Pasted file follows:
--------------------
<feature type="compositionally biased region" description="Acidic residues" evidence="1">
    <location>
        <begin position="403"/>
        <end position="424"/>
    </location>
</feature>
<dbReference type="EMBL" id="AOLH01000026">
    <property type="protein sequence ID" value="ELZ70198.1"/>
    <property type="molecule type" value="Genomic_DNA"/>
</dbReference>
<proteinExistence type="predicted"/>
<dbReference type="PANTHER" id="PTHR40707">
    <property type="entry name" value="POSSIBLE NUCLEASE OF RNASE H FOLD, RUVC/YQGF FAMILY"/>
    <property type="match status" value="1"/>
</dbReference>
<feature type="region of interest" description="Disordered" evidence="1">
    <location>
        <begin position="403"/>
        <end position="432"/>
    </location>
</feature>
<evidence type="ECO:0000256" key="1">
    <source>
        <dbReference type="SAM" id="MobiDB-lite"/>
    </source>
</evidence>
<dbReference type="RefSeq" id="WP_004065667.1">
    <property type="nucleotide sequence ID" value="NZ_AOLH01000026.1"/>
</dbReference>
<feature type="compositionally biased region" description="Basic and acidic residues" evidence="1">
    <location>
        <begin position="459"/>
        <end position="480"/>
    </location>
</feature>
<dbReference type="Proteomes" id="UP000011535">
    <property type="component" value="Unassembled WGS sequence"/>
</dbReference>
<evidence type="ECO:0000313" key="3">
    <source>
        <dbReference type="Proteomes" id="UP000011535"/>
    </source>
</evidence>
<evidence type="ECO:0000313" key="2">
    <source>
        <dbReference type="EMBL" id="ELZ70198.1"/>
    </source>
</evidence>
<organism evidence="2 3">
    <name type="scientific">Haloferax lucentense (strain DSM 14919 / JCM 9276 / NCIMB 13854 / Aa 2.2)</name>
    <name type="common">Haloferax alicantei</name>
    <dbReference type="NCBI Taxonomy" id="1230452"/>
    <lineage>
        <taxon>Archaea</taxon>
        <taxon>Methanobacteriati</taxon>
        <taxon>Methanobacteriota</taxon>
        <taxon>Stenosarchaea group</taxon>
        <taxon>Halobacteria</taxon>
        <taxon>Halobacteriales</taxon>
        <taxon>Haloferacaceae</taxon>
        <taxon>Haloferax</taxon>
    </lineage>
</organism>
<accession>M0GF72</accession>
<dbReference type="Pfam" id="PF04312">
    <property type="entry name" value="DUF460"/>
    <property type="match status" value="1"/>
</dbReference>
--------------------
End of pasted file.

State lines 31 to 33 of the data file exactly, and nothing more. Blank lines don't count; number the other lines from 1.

    <location>
        <begin position="459"/>
        <end position="480"/>